18-19 Dec 2010
it was supposed to be a relaxing weekend away as it has been manic over the last couple of months and with still not much time for a real getaway. but snow was already threatening to cancel our plans during the latter part of the week. but we were taking the eurostar trains anyway which should hold better than the airports.
started off with a night’s stay a few streets from King’s Cross at Comfort Inn. tiny room. but clean. and cheap for London at £66. dinner was borderline edible at an italian cafe across the street. streets were already icy, but at least the snow let up for the night.
up early on Saturday, checked out quickly and walked to the station at 5:40. Terribly long lines at the eurostar checkin meant no time for breakfast. Train left at 06:22. had to give up our reserved seats so a family can sit together. big seatmates, no table, 30 mins additional journey time because of the speed restrictions on the train. long queue to get a latte and waffles from the buffet car.
it was all white with snow outside the moment we left the channel tunnel and into France. but no sign of snow in Paris. we bought our 2 day metro tickets at the station and made our way to the Latin Quarter across the Seine. Having been to Paris before, we didn’t really care much for the touristy bits. we were just after lounging time at cafes and good food and wine. The Latin quarter was a few streets lined with shops, artsy stuff, old and vintage books. Didn’t manage to see some of the shops I had been looking out for. Walked a bit to look out on the Seine river and Notre Dame in the distance.
We settled at Malongo cafe for coffee and cakes. And started making our way to our hotel. We were staying a Place Saint-Augustin, a quiet Parisian neighbourhood a few blocks from Champs-Élysées. We had a lovely room at the 5th floor with French windows opening to a small terrace overlooking the Saint-Augustin Church and the small park below. It was already cold, so it wasn’t really a time to open the french doors and hang about in the terrace so we contented ourselves to sipping tea in front of the windows.
We had lunch/dinner at around 4pm at a brasserie towards Blvd Haussman. The place was still packed even at that off hour. Food and wine were very good – duck breasts and steak, cheese with raspberry sauce and apple tart. We had planned on walking to Champs-Élysées to see the Christmas lights but it started snowing. biggest snow flakes i’ve ever seen and snow was settling fast. we thought we should go back to the hotel and get umbrellas. but it got really cold quickly and my toes were already frozen. snow was not letting up as well. we abandoned walking to Champs-Élysées and just relaxed at the hotel instead. it was an early day and we were promptly asleep before 7pm. but were awoke at 11 with grumbling stomachs. It was all white outside now and the streets are quiet. We resumed walking to Champs-Élysées as there were no open cafes or restaurants around Saint Agustin.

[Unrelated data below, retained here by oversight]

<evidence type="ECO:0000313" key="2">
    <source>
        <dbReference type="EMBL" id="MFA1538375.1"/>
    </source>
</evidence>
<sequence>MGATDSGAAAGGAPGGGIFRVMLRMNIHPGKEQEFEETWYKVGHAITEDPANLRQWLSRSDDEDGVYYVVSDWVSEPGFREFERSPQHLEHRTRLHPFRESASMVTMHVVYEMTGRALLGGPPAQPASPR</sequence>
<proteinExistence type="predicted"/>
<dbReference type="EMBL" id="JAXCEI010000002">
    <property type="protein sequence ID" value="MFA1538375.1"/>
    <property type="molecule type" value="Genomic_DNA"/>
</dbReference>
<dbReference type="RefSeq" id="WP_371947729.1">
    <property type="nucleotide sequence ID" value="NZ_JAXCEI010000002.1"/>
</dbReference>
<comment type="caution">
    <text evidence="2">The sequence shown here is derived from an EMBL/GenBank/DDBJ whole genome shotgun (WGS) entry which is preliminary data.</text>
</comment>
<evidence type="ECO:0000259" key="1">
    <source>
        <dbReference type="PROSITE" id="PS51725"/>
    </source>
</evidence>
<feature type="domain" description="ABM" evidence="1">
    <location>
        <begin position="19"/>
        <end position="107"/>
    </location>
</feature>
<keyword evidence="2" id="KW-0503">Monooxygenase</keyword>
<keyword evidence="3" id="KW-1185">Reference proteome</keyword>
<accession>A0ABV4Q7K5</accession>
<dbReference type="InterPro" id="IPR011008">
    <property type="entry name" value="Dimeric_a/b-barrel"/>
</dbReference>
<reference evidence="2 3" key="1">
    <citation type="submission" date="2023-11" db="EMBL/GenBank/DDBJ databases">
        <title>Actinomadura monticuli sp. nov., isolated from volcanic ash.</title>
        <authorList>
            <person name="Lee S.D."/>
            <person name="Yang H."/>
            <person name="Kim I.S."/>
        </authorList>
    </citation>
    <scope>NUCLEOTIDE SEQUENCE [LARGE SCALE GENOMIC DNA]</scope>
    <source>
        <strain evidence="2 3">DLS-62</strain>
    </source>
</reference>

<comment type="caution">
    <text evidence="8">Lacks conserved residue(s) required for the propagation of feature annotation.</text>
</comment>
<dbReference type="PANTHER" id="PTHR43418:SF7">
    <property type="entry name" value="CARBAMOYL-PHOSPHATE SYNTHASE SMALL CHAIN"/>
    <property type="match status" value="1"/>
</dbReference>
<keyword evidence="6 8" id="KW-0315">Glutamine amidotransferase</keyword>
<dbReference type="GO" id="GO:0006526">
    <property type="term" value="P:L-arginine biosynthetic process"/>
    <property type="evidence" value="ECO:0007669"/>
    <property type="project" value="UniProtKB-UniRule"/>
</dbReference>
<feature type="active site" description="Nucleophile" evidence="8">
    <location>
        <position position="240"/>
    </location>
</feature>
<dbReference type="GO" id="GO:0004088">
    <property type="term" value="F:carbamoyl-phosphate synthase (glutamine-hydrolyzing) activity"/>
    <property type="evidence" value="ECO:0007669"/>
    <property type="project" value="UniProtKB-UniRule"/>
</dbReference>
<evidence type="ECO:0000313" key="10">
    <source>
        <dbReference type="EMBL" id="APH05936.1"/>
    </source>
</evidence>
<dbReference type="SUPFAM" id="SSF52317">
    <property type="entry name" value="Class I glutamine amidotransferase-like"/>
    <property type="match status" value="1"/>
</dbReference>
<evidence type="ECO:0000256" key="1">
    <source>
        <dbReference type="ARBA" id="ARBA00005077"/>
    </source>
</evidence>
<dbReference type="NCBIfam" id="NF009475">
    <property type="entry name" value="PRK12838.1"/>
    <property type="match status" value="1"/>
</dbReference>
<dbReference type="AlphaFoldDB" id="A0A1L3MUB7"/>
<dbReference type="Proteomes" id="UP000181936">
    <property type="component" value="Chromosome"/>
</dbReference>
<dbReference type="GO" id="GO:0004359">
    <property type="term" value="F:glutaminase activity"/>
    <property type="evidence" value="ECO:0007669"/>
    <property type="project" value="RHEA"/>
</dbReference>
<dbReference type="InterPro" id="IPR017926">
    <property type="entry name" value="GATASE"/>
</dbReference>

Champs-Élysées was teeming with people and traffic. Still a number of shops open close to midnight. But not a lot of options to get a snack. we got pastries from a cafe and had hamburgers at a fastfood outlet. Didn’t really like Champs-Élysées like when we were first here. I thought it was more Vegas than Christmas. too much christmas lights with no concept of design. and way too commercial. walked back to the hotel.
Checked out at noon the next day after having coffee. It was puddles of slush and snow in the streets and really cold. Took the Metro to La Fayette even though it was walking distance. Found lunch at a brasserie across the street and had another great meal of escargots, pork ribs and veal and chocolate mousse and ice cream. even the house wine was ok (unlike the undrinkable varieties you get here in london). walked around a bit inside the mall and proceeded to buy bottles of wine to take home. overwhelmed with the chocolates in the food hall.